Magic Lantern: April 28

From: Dara Greenwald (email suppressed)
Date: Fri Apr 23 2010 - 10:14:37 PDT

Magic Lantern Cinema Presents:

The Social Factory Show
curated by Dara Greenwald and Paige Sarlin

Wednesday April 28th, 2010
9:30 PM
Cable Car Cinema
204 S. Main St.
Providence, RI
Admission $5

Both curators will be present for post-screening discussion.

The Social Factory Show brings together documentaries that explore the
role of
women's work in the production of daily life under capitalism in three
different countries (US, Mexico, India). Employing vastly different
formal strategies, this class-conscious line-up confronts us with a
range of images and sounds that demonstrate what has and hasn't
changed over the last 40 years. This evening features an
important, but rarely screened, early collectively-made feminist
film, Woman's Film (1971), a film by Chick Strand, a central (but
under-recognized) figure in American Avant-Garde Film, and a recent
video that explores the effects of globalization by Sonali Gulati.
All of these documentaries offer complex portraits of women’s work and
illustrate cinema's ability to show us how our society is
produced and re-produced.

The idea of the "social factory" comes out of a group of Italian
autonomous Marxist and feminist thinkers who in the 1970's
analyzed the many forms of labor that contribute to the reproduction
of society both inside and outside of the traditional factory. The
analysis reflected on gendered divisions of labor in the social
factory in that women's work was most often unpaid and not recognized
as "work." These ideas set a framework for understanding the various
forms of free labor that maintain our social relations, our bodies,
feelings, and minds. Coming together to watch these pieces, we can
reflect on the persistence of these dynamics and what role cinema has
had and continues to have in provoking recognition through the
representation of difference.

TRT: 89 minutes

Featuring: Nalini By Day, Nancy by Night, Sonali Gulati
India/US, 2005, 27 minutes, DVD; Fake Fruit, Chick Strand
(US) 1986, 22 minutes; 16mm, color, sound; Woman's Film, Newsreel
(US) 1971, 40 minutes; shot on 16mm, shown on DVD.


Nalini By Day, Nancy by Night, Sonali Gulati
India/US, 2005, 27 minutes, DVD, distributed by Women Make Movies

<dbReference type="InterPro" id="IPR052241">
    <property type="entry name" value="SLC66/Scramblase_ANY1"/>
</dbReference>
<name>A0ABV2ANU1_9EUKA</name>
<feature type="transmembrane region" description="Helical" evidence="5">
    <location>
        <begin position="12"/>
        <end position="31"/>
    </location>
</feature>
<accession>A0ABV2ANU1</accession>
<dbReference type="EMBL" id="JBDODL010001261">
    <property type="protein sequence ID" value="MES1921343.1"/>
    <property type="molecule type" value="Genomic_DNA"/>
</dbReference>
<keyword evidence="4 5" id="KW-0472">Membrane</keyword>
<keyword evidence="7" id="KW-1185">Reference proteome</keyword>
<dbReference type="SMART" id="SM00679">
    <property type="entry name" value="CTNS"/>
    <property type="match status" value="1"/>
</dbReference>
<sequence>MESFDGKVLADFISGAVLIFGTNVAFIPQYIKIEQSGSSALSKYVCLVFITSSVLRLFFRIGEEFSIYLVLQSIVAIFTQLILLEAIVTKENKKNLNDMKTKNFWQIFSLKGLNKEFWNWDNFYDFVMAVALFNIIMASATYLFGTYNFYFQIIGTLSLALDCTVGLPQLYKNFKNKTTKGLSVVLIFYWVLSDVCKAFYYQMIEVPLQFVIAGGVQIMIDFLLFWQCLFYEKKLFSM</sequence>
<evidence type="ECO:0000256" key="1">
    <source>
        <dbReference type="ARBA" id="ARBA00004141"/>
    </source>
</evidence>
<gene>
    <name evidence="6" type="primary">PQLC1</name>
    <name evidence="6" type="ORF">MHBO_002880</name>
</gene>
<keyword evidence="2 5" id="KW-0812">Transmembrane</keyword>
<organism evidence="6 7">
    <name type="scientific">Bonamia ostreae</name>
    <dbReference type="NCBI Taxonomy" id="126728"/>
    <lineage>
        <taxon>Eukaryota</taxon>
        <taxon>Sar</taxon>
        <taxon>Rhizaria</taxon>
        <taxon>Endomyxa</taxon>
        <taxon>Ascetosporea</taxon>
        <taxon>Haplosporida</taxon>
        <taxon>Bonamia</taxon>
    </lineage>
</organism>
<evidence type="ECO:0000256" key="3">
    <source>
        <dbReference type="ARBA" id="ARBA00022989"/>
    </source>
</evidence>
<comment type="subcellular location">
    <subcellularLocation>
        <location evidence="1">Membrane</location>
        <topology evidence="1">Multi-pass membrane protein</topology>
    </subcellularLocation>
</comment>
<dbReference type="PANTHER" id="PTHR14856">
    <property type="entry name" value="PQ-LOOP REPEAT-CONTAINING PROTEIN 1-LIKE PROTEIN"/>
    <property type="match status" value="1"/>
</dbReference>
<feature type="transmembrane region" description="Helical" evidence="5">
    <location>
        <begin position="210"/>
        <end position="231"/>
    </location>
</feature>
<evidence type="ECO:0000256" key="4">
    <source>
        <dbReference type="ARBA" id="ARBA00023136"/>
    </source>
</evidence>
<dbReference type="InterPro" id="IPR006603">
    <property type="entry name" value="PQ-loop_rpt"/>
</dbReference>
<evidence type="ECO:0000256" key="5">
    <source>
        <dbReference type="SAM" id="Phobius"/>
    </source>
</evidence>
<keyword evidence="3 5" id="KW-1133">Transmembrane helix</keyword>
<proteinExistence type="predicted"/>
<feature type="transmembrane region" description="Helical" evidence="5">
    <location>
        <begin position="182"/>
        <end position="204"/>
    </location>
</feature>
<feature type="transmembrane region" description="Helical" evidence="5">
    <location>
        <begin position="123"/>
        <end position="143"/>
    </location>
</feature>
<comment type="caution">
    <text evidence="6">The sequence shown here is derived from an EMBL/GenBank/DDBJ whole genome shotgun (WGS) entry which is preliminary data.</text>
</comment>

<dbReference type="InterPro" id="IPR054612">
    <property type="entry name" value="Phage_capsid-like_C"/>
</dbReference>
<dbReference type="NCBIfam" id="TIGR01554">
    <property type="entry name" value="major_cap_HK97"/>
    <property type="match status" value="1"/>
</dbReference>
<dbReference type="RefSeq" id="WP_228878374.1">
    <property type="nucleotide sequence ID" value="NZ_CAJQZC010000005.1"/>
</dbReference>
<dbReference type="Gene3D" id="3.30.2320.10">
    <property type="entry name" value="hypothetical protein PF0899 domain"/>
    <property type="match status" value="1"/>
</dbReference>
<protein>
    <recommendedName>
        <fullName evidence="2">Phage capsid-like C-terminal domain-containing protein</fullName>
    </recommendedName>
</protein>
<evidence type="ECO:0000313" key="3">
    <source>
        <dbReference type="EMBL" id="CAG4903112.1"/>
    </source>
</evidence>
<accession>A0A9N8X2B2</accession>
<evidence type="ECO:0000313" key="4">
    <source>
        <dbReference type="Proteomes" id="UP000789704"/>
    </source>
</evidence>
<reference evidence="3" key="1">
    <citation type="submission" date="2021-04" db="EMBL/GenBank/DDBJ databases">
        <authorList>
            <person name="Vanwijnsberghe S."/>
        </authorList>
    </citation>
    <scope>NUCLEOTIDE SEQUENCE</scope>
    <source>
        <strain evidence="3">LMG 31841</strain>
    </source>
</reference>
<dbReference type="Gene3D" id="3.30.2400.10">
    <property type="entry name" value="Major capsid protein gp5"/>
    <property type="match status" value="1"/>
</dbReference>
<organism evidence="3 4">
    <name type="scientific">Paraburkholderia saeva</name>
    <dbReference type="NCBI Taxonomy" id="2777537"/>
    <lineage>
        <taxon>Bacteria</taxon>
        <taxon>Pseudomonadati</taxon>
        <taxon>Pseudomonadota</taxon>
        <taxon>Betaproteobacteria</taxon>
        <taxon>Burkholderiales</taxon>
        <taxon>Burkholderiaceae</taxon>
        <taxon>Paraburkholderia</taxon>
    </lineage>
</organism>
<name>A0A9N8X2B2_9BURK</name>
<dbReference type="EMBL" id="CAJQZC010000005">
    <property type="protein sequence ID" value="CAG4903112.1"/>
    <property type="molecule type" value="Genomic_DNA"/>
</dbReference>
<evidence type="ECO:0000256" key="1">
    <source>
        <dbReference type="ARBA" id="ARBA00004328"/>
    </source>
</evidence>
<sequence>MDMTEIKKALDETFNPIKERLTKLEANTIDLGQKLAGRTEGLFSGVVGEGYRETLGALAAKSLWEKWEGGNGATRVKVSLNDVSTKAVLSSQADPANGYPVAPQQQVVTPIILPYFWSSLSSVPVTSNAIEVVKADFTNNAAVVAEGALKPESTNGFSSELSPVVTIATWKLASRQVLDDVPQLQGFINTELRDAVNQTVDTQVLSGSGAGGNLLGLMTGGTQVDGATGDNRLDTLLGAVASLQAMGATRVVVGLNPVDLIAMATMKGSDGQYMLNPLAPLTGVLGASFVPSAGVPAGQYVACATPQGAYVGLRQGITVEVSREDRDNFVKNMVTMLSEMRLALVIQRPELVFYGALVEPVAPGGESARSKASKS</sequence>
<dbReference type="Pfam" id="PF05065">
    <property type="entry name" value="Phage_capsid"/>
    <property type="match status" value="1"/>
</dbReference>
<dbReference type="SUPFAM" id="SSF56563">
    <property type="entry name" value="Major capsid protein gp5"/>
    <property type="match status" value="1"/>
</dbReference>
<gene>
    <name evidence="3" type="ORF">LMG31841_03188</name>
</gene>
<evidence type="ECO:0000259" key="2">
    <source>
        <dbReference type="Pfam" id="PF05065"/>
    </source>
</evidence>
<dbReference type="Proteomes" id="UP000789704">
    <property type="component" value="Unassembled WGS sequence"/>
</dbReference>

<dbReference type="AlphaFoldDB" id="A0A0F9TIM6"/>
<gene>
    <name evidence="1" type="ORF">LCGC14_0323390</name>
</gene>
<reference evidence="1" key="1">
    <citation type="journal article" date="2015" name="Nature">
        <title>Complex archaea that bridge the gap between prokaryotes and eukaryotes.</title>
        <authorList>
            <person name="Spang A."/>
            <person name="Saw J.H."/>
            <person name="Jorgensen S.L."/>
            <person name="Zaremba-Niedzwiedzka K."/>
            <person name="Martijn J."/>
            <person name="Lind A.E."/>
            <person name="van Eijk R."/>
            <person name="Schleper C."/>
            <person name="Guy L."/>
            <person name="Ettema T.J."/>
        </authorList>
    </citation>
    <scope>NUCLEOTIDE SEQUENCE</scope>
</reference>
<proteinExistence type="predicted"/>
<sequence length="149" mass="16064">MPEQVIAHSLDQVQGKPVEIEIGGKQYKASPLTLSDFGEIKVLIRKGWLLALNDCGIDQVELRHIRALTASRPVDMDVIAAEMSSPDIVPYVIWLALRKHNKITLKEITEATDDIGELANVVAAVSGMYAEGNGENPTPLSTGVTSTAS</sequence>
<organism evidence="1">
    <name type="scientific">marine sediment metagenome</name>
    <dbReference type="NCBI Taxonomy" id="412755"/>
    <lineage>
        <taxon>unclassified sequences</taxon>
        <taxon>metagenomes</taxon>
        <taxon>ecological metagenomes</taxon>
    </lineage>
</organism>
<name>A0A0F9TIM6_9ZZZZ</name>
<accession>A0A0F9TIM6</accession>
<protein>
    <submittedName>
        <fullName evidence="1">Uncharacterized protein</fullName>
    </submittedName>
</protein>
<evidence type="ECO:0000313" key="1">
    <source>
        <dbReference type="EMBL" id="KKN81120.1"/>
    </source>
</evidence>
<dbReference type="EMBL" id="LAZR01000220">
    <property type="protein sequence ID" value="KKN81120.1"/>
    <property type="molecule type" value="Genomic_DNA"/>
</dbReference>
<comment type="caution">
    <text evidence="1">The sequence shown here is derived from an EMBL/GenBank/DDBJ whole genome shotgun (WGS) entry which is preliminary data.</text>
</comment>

"In this insightful documentary, filmmaker Sonali Gulati explores
complex issues of globalization, capitalism and identity through a
witty and personal account of her journey into India’s call centers.
Gulati, herself an Indian immigrant living in the US, explores the
fascinating ramifications of outsourcing telephone service jobs to
India—including how native telemarketers take on Western names and
accents to take calls from the US, UK and Australia.

A fresh juxtaposition of animation, archival footage, live action
shots and narrative work highlight the filmmaker’s presence and reveal
the performative aspects of her subjects. With fascinating
observations on how call centers affect the Indian culture and
economy, Nalini by Day, Nancy By Night, raises important questions
about the complicated consequences of globalization. " -Women Make

Fake Fruit, Chick Strand
(US) 1986, 22 minutes; 16mm, color, sound, distributed by Canyon Cinema

"Intimate documentary about young women who make papier mache fruit and
vegetables in a small factory in Mexico. They have a gringo boss, but
the factory is owned by his Mexican wife. The focus of the film is on
the color, music and movement involved, and the gossip which goes on
constantly, revealing what the young women think about men."—Chick

Woman's Film, Newsreel
(US) 1971, 40 minutes; shot on 16mm, shown on DVD, distributed by
Third World Newsreel

"The film was made entirely by women in San Francisco NEWSREEL. It was
a collective effort between the women behind the camera and those in
front of it. The script itself was written from preliminary interviews
with the women in the film. Their participation, their criticism, and
approval were sought at various stages of production." -TWN

"... What we see is not only natural and spontaneous, it is thoughtful
and beautiful. It is a film which immediately evokes the sights and
sounds and smells of working class kitchens, neighborhood streets,
local supermarkets, factories, cramped living rooms, dinners cooking,
diaper-washing, housecleaning, and all the other 'points of
production' and battlefronts where working class women in America
daily confront the realities of their oppression. It is . . . a
supremely optimistic statement, showing the sinews of struggle and
capturing the essential energy and collective spirit of all working
people-and especially that advanced consciousness which working class
women bring to the common struggle." -- Irwin Silber, Guardian

Sponsored by the Malcolm S. Forbes Center for Modern Culture and Media
of Brown University


For info on FrameWorks, contact Pip Chodorov at <email suppressed>.